A Short History of the Trombone
The Tradition of Courtly Extravaganzas
(3.1) Long before the development of the trombone, kings and other nobles used trumpet ensembles to lend majesty and dignity to various ceremonial occasions. For example, whenever a ruler visited one of the towns in his realm, there was an elaborate welcoming ceremony that always included a procession. It has always been hard to have a parade without at least one band! Typically, both the town band and the king's own band, and possibly other freelance musicians, participated in the ceremony. They became more and more elaborate over time.
(3.2) In the middle ages, these events were simply part of The Alta Band Tradition (1.6). In the late fifteenth century, however, old Latin comedies began to be revived in Italy. Rulers there, led by the Medici in Florence, began to use theatrical spectacles in place of the medieval grand entrance. By the middle of the sixteenth century, theatrical extravaganzas were mounted in courts all over Europe; there were not open to the general public as the grand entrances had been, but were reserved for invited high ranking guests. Typically, new plays, usually in five acts were and written for an occasion such as a wedding, that used all the symbolism of ancient Greek and Roman mythology to extol the virtues of the host.
Ballet of Twelve Nations. Performed following the banquet in honor of the baptism of Prince Friedrich von Württemberg in Stuttgart, March 10, 1616.
(3.3) Music, both instrumental and vocal, was performed between the acts of the comedy. At first, it was a mere diversion, but eventually, these intermedii, as they were called in Italy, took on their own plot and symbolic significance. All of the music is still extant from the intermedii performed at the wedding of Duke Cosimo I in 1539 and for an even more elaborate spectacle called La Pellegrina, which was performed at the wedding of Florentine Grand Duke Ferdinand I and Chrisine of Lorraine in 1589. The four intermedii of 1589 comprised 30 separate pieces and used at various times 60 singers and a large collection of instruments, including two cornetts and four trombones.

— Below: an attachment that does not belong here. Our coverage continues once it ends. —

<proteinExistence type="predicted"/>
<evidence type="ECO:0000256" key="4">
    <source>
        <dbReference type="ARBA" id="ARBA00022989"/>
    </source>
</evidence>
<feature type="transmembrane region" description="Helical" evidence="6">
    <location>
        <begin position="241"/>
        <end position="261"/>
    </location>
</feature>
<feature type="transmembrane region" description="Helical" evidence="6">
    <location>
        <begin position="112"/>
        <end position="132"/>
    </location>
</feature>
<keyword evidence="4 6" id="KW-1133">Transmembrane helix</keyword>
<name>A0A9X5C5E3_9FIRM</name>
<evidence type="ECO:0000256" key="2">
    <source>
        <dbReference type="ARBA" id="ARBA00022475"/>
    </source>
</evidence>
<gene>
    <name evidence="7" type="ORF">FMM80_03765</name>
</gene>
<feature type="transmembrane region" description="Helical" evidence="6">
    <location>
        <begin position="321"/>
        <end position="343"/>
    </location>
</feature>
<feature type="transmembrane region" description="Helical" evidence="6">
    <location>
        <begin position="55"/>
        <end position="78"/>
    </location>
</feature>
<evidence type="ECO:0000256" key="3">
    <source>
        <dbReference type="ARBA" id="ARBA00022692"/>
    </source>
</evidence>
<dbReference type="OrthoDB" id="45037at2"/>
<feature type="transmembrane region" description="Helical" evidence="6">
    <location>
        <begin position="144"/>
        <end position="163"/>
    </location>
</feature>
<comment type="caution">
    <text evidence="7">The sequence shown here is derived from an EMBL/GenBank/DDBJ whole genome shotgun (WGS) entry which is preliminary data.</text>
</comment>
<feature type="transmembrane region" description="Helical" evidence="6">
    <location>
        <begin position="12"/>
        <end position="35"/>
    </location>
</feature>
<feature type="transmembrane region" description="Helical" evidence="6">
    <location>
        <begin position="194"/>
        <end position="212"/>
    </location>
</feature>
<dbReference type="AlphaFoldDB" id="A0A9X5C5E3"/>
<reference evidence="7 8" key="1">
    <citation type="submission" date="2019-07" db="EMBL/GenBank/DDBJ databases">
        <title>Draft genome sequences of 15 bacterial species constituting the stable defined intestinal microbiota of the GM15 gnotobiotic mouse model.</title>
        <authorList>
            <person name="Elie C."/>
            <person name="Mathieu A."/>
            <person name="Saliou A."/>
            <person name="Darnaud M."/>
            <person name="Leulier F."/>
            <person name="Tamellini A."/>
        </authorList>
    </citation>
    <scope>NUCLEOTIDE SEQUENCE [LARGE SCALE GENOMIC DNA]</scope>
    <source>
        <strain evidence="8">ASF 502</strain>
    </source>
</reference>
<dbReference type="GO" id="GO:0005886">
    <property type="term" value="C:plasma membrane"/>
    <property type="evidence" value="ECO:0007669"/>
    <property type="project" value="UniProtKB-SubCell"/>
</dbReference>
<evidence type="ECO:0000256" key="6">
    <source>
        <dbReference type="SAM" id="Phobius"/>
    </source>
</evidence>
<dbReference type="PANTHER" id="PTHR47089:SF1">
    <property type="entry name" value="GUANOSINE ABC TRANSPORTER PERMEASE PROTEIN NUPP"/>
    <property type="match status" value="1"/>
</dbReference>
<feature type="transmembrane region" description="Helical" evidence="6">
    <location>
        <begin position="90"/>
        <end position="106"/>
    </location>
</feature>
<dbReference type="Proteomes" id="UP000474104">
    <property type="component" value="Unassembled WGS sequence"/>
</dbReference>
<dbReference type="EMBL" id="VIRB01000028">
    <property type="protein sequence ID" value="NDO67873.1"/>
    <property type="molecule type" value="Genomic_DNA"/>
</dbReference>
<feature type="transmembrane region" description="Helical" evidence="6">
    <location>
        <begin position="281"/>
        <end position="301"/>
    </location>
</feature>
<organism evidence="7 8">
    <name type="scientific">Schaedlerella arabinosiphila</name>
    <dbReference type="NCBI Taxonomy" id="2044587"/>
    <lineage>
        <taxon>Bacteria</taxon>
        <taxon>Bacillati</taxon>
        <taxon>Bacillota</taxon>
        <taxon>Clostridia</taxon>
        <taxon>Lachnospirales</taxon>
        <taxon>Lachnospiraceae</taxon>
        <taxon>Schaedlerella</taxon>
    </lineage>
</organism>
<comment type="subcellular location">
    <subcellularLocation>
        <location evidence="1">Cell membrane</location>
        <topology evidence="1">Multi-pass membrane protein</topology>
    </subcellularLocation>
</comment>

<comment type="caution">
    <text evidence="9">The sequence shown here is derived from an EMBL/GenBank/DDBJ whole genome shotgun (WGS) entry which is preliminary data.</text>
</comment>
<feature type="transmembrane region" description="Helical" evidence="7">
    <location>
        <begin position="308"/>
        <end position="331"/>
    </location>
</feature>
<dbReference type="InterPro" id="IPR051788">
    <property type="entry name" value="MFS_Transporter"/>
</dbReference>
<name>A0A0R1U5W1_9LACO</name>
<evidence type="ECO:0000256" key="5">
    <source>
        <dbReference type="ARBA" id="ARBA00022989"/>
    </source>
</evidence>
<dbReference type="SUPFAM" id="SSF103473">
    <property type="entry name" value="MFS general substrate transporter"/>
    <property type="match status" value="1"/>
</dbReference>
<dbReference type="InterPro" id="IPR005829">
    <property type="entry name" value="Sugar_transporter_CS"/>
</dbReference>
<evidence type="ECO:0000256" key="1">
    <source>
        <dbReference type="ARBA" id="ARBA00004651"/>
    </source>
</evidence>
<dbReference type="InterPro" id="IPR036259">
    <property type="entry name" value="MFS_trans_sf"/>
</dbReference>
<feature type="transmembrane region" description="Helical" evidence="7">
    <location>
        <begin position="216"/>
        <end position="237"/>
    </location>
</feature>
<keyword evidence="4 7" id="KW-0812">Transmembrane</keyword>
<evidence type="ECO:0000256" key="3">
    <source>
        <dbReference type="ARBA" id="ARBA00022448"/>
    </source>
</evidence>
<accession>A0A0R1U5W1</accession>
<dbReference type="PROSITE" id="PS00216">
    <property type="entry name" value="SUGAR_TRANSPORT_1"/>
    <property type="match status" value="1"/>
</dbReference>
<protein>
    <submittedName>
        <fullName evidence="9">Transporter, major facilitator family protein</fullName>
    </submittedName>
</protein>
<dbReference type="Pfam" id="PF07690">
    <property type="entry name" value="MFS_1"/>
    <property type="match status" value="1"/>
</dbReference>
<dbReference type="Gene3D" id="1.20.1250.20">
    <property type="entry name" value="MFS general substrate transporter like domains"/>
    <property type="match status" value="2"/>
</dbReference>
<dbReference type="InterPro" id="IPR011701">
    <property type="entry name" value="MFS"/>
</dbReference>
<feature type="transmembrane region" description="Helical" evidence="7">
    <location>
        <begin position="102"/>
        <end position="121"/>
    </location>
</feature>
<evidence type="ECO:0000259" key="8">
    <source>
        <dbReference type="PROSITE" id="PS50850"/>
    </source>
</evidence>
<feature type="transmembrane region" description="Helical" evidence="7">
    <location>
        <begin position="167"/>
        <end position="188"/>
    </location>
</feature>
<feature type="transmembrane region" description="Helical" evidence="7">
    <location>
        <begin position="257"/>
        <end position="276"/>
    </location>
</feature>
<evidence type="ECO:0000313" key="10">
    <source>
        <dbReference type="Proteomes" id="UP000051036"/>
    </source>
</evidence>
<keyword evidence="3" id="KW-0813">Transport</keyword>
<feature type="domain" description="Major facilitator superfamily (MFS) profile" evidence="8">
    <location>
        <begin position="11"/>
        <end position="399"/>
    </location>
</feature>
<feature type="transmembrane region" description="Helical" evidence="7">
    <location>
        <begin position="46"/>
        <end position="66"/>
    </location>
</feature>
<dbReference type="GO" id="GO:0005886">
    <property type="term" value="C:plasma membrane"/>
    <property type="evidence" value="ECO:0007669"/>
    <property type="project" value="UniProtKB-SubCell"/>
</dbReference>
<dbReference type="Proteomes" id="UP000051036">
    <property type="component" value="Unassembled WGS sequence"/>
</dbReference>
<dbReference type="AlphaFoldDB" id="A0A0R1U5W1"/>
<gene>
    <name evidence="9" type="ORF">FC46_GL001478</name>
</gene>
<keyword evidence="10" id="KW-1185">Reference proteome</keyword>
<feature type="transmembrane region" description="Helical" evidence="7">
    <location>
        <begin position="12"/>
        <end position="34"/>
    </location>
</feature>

(3.4) In The Alta Band Tradition (1.6), the cornetts and trombones would have formed an ensemble that always played together, and not with either voices or soft instruments. In the various courtly extravaganzas, the idea was to use a wide variety of combinations of voices and instruments, typically using the entire ensemble for the finale. One piece, still extant, calls for one singer (alto) and four trombones. Others combined one or more trombones with singers and recorders or other soft instruments. From a political standpoint, these combinations made a big, gaudy impression. They were less satisfactory from a musical standpoint. Ercole Bottrigari, who was politically powerful enough to have made the guest list for some of these occasions, condemned the use of stringed and wind instruments in the same ensemble. Because wind instruments were tuned in mean-tone tuning and fretted stringed instruments like viols and lutes were tuned in equal temperament, he claimed that they could not possibly sound good together without inordinate rehearsal.